Because I was so cold, I poked about through books to find out how cold it could get, on the coldest day, in Gallup. The book I looked at stated 39 below zero (F). (Handy temperature, because it is also 39 below zero (C.))
It is not a coincidence that so many places have that, or forty below, as their lowest temperature. That happens to be the temperature where the alcohol in the old-fashioned thermometers froze solid.
It is amazing it can get so cold so far south, but a “Blue Norther” can make it happen. Very cold air, sunk down low and in the lee of the Rocky Mountains, ducking behind jagged peaks and avoiding all Pacific warmth, can attack south from Montana all the way to Mexico. The invasion takes invasive species like English Sparrows and me by surprise.
As soon as the southern sun came up I fled the cold to its rays. In Gallup the sunny side of the street is much warmer. It is dry and warms swiftly, as dirty desert snow doesn’t melt on the shady sides. But even the sunny side is cold, when the sun first peeks over the hill. One morning, as I hunched down the sunny side of the street, I noticed the English Sparrows were twittering and fluttering on the sidewalk. When I paused to watch, I noticed a lot of them lay still. The “Blue Norther” had killed them.
But not me. After four years I had the good fortune to go back to my homeland, where I belong.
However I remember the difference between the sunny side and the shaded side. The Anasazi had a good reason to build their homes up on the sunny side of the cliffs, above where the “Blue Norther” pooled the coldest air, and up where the dawn first hit.
Even the plants knew. On the sunny side of a canyon you would find prickly pear, while on the shady side you found incongruous spruce.
Now that is all memories from my youth, a quarter century ago. I am no longer an oddball white among Navajo, Zuni, Acoma, Hopi and Hispanics. No one can tell me, “Yankee Go Home,” because I’m home. I’m no longer visiting the Navajo Reservation; I’m on the Yankee Reservation, which is called New Hampshire.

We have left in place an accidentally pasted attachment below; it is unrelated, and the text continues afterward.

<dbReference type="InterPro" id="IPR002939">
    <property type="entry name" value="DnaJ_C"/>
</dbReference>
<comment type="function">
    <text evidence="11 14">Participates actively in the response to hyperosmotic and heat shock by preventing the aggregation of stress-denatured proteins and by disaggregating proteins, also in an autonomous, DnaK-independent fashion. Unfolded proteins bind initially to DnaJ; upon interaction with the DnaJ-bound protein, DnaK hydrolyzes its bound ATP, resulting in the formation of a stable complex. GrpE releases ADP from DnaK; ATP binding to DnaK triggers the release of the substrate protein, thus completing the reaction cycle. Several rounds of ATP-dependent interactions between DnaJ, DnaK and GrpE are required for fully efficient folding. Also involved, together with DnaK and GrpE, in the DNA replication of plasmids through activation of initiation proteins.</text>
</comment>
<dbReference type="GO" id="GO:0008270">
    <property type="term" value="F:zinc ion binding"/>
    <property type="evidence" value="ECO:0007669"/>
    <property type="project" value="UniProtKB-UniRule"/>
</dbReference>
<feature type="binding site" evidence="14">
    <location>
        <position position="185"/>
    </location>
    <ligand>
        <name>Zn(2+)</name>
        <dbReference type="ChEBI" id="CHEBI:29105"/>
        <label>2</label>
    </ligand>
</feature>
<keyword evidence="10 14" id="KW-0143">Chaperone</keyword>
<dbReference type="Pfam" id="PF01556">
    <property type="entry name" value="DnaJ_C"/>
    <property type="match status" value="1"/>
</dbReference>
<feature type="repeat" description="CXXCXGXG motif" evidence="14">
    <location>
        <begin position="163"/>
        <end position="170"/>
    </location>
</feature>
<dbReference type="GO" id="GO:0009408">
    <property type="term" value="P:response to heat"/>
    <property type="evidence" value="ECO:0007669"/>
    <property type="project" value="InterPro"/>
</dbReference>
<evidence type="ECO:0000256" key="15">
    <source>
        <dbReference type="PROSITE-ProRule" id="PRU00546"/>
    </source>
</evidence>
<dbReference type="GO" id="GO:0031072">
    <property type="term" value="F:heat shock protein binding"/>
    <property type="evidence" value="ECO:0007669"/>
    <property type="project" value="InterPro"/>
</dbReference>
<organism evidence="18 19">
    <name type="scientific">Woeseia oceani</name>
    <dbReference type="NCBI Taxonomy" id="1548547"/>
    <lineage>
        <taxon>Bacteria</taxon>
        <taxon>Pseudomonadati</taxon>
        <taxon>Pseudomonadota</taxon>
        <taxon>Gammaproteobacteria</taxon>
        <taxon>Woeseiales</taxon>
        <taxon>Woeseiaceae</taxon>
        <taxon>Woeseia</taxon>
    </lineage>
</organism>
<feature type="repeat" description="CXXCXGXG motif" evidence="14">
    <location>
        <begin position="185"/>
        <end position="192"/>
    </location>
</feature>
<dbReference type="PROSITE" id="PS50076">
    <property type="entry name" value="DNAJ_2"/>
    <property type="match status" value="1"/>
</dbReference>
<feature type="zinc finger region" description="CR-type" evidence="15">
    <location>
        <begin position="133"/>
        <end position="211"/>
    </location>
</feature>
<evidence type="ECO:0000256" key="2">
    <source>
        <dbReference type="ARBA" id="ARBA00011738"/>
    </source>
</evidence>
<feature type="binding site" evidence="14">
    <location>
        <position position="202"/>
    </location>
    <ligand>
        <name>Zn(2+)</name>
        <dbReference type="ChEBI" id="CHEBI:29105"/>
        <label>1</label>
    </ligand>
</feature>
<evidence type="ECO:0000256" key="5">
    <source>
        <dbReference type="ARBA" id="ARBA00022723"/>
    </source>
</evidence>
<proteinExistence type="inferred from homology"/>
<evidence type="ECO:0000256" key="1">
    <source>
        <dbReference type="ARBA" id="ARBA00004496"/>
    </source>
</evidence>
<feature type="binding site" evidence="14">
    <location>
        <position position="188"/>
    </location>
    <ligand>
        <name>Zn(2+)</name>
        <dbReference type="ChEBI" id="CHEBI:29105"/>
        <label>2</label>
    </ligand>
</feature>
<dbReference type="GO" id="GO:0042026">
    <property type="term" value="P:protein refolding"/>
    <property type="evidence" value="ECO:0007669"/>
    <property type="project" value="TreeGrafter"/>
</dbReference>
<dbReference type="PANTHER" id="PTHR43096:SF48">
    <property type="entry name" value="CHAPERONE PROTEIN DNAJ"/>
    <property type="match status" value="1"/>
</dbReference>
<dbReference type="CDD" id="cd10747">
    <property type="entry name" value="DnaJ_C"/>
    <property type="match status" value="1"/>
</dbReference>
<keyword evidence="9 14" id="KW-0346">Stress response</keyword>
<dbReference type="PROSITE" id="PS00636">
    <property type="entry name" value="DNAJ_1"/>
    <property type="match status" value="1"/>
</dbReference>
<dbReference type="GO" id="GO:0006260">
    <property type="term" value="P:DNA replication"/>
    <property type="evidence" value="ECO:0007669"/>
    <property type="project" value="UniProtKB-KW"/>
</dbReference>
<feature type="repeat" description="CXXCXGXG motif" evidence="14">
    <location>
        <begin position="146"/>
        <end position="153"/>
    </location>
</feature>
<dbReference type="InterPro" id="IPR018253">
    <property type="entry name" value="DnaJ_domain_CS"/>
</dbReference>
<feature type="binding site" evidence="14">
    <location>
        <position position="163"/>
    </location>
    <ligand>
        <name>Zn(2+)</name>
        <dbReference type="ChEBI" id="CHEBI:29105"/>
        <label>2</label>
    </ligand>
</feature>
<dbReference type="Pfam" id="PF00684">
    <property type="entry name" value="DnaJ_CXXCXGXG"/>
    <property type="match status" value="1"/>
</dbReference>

However there are some laws that apply in both places. As I collect maple sap, the spigot on the south side of the tree drips, but on the north side only a silent icicle hangs from the spigot.
The south-facing sides of our hills only hold a few inches of snow, and there are a few bare spots, even as the north-facing slopes and pine-shaded places have nearly two feet of stubborn, crusty snow.
I have had too much of winter. I’m yearning for spring. I’m longing for spring. I’m aching for spring. However, what is the forecast?
The above map shows an “Alberta Clipper” gave New York and Philadelphia snow, as we escaped with a dull day with a dim sun. However that second low pressure area, hanging back to the west, will follow, and the computer models are suggesting we could wake to a foot of snow by Tuesday.
A climate cycle runs around sixty years, and now that I’m sixty I’m starting to see weather that seems strangely familiar. Back when I was just a child the AMO was warm, as it is now, and the PDO was cold, as it is now, and there was a lot more snow in March.
Blast. That is not what I want to hear, when I am aching for spring. What can I do?
Seek the sunny sides. Stick to the sunny sides. And face the sun.